Thanks for the offer of the use of the kayak but a few years ago I promiced God that if I ever got back to land that I would never again get on anything that did not have an engine on it. I intend to keep that promice.

I guess that even if you are the first ones to the fishing area with all the other handicaps we will be about even. We have about 25 miles by water. You have 15 miles or less by land and a mile by water.

Congrats on the hookup's. You are gut hooked forever-- sorry.

Hook-up are great. I remember a Flip Pallot show where they were fly fishng in the Evergaldes for snook & redfish. A huge tarpon took the fly and took off... they lost it on the third jump. The old guide said " You got the best of it".
The jumps are great, the hour or so of pulling as hard as the line will stand on a dead calm day in August are memorable but not as great.

Hope to meet you guys. Again good luck cause you earn everything you catch.

TC
If it was easy, everybody would do it.
 

·
Registered
Joined
·
30,257 Posts
I would never dream of fishing out of a kayak much less chasing tarpon from one, however any motard (crossbreed, moron and retard) that thinks a kayak is not disadvantaged might want to lay the crack pipe down pull the needle out of his big toe and give it a try. Finding tarpon is the hardest part of catching one, and then trying to stay with them in a kayak (without a trolling motor) while you try to get them to take a bait would be almost impossible. My hat is off to the kayakers, keep working out I'm going fishing.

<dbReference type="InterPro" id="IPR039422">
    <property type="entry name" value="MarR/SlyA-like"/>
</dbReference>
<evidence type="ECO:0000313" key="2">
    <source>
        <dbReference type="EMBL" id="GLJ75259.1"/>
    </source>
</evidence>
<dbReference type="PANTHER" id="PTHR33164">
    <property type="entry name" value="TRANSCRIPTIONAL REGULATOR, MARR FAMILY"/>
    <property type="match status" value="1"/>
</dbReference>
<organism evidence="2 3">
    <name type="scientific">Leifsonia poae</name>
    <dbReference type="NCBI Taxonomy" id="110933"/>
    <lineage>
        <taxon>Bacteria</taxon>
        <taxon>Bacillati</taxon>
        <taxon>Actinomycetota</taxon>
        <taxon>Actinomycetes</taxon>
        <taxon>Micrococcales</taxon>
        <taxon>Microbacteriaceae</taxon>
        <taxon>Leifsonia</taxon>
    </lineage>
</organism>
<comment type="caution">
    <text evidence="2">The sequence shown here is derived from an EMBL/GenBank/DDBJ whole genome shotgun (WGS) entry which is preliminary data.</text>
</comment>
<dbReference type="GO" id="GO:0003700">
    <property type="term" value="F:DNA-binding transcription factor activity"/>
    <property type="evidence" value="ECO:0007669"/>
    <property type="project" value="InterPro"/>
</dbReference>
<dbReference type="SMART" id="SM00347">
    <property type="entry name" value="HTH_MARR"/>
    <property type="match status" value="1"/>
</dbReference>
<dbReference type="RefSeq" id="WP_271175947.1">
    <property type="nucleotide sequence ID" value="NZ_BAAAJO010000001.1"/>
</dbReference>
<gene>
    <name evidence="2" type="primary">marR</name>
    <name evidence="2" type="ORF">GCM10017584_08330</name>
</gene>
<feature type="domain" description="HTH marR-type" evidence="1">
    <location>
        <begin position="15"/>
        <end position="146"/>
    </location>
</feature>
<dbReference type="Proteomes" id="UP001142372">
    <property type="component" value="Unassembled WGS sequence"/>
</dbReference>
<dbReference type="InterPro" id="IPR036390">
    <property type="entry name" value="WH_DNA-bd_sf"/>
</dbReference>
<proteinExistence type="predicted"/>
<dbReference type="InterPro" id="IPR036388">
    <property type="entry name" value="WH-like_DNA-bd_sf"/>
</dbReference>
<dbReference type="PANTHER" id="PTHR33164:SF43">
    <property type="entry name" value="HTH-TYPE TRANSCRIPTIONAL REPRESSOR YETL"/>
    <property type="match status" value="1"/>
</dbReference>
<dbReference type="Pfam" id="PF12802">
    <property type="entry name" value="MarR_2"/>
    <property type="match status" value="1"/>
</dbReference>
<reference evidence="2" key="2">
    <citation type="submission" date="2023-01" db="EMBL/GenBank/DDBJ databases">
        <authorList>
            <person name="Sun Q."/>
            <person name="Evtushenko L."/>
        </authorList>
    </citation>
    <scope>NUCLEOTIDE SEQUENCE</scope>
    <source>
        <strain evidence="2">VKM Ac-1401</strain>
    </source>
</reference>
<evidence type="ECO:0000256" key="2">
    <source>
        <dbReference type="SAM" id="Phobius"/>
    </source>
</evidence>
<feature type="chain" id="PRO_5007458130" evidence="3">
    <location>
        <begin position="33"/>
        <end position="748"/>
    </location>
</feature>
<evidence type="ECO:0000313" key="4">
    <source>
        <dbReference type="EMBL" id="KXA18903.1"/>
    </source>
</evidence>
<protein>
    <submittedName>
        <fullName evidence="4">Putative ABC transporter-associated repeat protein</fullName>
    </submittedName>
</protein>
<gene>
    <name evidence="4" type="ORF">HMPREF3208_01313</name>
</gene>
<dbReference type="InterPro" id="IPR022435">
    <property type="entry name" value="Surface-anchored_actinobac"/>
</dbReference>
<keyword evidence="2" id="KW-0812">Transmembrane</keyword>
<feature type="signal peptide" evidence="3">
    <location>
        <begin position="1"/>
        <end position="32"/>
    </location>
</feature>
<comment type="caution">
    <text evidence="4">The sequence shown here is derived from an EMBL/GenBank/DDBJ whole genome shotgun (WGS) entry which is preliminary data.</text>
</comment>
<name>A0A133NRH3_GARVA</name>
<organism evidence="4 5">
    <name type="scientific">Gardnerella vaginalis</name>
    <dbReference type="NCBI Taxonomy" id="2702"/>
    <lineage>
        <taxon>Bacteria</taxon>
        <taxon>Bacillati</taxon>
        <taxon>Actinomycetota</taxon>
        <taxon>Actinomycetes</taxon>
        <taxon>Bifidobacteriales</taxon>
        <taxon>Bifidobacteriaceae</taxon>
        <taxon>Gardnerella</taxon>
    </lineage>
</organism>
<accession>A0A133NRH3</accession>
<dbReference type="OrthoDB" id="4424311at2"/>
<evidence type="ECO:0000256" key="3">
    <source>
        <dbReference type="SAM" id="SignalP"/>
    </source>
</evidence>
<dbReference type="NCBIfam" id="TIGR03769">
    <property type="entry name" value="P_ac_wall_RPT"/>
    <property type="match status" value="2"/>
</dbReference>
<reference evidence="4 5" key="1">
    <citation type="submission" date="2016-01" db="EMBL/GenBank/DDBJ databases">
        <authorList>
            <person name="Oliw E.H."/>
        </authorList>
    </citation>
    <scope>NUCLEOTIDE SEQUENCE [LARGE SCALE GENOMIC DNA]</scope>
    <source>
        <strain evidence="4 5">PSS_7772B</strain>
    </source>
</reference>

·
Registered
Joined
·
2,358 Posts
I'm pretty sure his original post was a joke - all the way around... I think somebody took it way too seriously.... People always laugh when they see there is a kayak division... my answer is always, "They asked for a kayak division, so they got one. More power to them."
 

·
Kayak fishing in Gulf of Mexico
Joined
·
15 Posts
Sunday four of us kayakers went out on a tarpon charter power boat and never even came close to being around tarpon. The closest we came was spotting one about 4-600 yds away and we just never could locate them. I believe they got power boat's number..............and probably will soon have kayaker's number.

My hook up in an yak last week probably is a life time event and I am grateful I had the experience. I am going to just keep fishing the way I always do and who knows maybe it will happen again!
 

·
COME AND TAKE IT
Joined
·
11,378 Posts
Animal Chris said:
It may not be this weekend, but I feel confident that there will be a tarpon taken from a kayak.
There have been a few tarpon caught from kayaks along the Texas coast, but very few on purpose. The size and the fight of the fish is not the problem. We often catch fish much larger. The problem is finding them, and getting a hook to stay. The major disadvantage from a kayak is that you do not have enough weight to set the hook. Needless to say our hookup ratio out of kayaks is very poor. The general ideal is braided line, and smaller hooks to make up for the kayak moving during hook set. This is the same problem of any large fish species that we target from kayaks, but tarpon tend to be the worst about it because of the way there mouths are built.

Major advantage for kayaks is that we do not scare the tarpon once we find them. In fact most of the time they will come over to us to take a look.

There is a danger factor to any water sport. It could be argued by kayakers that our motors never break down,or run out of gas. At most we have a few miles to paddle to saftey. Boats are faster, and in worst case you could beach the boat.
 

·
Registered
Joined
·
455 Posts